Athletes are creatures of habit. Whether it’s Dwight Howard singing “Single Ladies” on the free throw line, or Bryce Harper showering seven times a day, or senior sprint football linebacker Quinn Karam wearing the same upper body garment (I don’t think it qualifies as a shirt anymore) under his pads for every game for seven years, most athletes tightly clutch these insane superstitions or routines and swear they are essential for peak performance.
One of the most ubiquitous of these routines is the pregame playlist.
I didn’t love football immediately. I played tackle football for the first time in eighth grade on a team of 16 players and decided I wanted to play quarterback the day before my first practice. My coaches let me because I could remember all the plays, and I didn’t mind touching the center’s butt before every play — quite a consideration for 13 year olds.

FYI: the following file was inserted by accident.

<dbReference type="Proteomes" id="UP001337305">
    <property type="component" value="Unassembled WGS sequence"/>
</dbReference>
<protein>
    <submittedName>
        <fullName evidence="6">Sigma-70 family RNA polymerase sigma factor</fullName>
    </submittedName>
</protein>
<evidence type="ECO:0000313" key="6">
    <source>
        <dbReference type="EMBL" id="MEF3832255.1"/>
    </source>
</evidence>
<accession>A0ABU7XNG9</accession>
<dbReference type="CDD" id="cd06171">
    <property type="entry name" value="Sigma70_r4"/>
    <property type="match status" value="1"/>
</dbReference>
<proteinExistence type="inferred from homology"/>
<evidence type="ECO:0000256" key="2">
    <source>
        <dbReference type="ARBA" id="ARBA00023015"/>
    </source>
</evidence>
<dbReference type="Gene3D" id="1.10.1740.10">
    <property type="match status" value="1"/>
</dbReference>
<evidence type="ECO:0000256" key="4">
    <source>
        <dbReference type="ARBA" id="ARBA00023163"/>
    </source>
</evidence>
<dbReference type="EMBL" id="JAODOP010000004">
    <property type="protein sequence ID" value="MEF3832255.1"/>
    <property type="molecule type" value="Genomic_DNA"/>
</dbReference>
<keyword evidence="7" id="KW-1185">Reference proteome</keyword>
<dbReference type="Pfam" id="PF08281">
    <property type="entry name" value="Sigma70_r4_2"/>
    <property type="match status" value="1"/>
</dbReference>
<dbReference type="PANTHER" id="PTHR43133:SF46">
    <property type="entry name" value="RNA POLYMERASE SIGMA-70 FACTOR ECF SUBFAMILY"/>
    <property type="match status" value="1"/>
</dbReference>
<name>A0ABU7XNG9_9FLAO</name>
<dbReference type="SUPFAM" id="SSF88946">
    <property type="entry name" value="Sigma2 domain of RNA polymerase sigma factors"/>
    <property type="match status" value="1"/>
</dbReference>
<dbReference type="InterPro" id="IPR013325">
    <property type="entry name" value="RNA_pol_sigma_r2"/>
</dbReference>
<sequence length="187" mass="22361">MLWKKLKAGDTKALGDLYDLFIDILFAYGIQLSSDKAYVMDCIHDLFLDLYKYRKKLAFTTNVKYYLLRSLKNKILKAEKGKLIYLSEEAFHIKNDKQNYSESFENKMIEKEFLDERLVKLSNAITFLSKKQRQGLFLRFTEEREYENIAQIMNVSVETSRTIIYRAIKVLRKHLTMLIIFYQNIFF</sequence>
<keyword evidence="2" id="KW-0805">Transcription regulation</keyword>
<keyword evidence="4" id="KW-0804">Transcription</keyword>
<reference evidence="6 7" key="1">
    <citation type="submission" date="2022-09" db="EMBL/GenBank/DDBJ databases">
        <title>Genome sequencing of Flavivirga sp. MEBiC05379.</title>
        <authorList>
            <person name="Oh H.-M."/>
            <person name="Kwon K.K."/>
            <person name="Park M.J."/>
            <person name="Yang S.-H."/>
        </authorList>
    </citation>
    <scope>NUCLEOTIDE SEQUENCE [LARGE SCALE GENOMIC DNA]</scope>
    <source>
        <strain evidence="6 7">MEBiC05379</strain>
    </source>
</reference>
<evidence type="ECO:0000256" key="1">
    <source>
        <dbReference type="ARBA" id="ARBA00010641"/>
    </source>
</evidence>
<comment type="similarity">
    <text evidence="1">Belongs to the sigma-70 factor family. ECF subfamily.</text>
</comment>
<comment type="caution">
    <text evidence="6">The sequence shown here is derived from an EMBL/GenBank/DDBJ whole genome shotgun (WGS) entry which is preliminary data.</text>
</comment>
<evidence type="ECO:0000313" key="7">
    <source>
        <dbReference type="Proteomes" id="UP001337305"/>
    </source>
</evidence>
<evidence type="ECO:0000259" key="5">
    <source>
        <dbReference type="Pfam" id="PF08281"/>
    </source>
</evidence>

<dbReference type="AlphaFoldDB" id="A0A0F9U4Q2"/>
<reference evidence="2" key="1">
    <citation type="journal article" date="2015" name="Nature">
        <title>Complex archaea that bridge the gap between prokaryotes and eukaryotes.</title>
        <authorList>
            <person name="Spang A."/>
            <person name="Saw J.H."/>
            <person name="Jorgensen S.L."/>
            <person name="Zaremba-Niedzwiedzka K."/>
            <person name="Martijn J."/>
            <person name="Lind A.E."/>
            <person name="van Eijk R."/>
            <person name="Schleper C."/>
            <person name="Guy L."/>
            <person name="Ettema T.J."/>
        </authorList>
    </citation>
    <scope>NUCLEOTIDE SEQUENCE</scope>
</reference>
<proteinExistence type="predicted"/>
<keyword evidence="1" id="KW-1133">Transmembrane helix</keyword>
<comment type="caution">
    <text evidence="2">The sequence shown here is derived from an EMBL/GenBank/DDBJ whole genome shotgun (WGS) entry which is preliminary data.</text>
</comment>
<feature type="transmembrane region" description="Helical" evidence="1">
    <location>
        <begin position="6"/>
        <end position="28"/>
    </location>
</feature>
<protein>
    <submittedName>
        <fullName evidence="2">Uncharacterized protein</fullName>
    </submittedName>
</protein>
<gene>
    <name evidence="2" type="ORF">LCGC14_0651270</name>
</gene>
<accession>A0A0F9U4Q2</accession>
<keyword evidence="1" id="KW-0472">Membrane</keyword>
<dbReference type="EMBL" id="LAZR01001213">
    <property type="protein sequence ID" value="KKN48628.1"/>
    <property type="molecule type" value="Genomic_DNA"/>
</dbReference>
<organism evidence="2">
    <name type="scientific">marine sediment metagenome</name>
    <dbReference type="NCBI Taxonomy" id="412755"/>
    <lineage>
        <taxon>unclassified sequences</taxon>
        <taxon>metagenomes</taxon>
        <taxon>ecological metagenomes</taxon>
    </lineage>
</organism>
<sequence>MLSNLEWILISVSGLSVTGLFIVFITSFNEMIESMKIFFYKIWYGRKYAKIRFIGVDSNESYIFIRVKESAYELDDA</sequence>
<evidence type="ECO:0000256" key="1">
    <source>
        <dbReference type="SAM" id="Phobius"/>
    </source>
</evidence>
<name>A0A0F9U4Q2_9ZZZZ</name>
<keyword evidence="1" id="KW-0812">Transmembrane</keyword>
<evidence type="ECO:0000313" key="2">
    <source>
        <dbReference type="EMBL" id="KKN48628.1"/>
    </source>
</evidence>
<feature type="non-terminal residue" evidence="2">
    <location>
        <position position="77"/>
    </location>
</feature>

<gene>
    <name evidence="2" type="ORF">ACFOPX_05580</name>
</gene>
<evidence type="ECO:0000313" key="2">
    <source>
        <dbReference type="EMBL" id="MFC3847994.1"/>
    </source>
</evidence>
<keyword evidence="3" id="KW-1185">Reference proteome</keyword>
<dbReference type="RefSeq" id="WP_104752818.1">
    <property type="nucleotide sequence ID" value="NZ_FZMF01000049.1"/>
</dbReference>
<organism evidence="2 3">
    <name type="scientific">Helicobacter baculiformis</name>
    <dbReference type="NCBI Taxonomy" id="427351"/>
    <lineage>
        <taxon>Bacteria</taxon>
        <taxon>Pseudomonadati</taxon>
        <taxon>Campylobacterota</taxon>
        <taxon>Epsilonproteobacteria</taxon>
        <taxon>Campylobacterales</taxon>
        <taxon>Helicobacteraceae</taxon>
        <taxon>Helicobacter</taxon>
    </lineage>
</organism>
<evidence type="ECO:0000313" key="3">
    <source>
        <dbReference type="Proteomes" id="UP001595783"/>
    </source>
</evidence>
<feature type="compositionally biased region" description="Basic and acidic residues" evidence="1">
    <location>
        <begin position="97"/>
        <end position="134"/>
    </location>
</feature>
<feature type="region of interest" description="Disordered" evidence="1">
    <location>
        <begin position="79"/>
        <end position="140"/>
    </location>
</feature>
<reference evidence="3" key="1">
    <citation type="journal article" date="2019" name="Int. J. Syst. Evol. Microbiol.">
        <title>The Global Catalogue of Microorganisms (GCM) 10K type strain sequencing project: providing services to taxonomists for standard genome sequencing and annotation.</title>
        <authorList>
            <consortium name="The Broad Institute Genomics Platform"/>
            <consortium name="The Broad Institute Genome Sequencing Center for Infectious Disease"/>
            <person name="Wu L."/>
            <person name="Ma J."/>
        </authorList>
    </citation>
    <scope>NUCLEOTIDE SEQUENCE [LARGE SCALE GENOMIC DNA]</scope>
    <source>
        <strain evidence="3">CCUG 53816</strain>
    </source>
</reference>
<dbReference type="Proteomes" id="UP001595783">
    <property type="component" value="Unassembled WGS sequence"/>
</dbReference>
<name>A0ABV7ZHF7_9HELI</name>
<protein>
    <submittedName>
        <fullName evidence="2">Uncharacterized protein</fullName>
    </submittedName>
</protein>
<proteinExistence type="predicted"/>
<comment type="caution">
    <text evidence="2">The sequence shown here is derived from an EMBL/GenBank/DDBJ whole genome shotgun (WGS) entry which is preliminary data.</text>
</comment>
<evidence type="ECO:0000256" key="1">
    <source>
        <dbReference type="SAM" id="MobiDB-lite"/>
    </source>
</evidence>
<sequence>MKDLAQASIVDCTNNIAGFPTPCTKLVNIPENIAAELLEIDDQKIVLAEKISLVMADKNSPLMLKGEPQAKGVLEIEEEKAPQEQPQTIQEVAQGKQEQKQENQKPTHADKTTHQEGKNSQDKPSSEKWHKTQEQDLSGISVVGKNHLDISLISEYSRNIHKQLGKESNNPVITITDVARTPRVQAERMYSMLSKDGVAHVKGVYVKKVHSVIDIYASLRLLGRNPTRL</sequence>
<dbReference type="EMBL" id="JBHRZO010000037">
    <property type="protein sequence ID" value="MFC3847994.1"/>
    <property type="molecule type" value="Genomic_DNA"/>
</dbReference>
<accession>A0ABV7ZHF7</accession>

For some reason, we have a much higher tolerance for this upsets and chaos in March Madness than in any other major sport — or, really, in most other aspects of life. This naturally leads us to two questions. The first of which is, of course, why? The second is: is this underdog affinity is good, bad, or indifferent?
“At 5-foot-9 and 168 lbs, Zack DiGregorio is just slightly smaller than the average adult man, but is over 42 percent more likely to spill on himself when drinking water from a cup. This number increases to nearly 68 percent when other people are present.”
These conversations did, however, make me think about how finite my own athletic career is, and what I want to make of it. As everyone reminded me when talking about sports, “it goes fast” and “you only get so many games.”
“Safety School! Safety School! Safety School!”
The year is 2007. I am a brazen and beautifully snarky middle school student sitting with a group of 10 friends at Jadwin Gym for a Princeton-Penn men’s basketball game.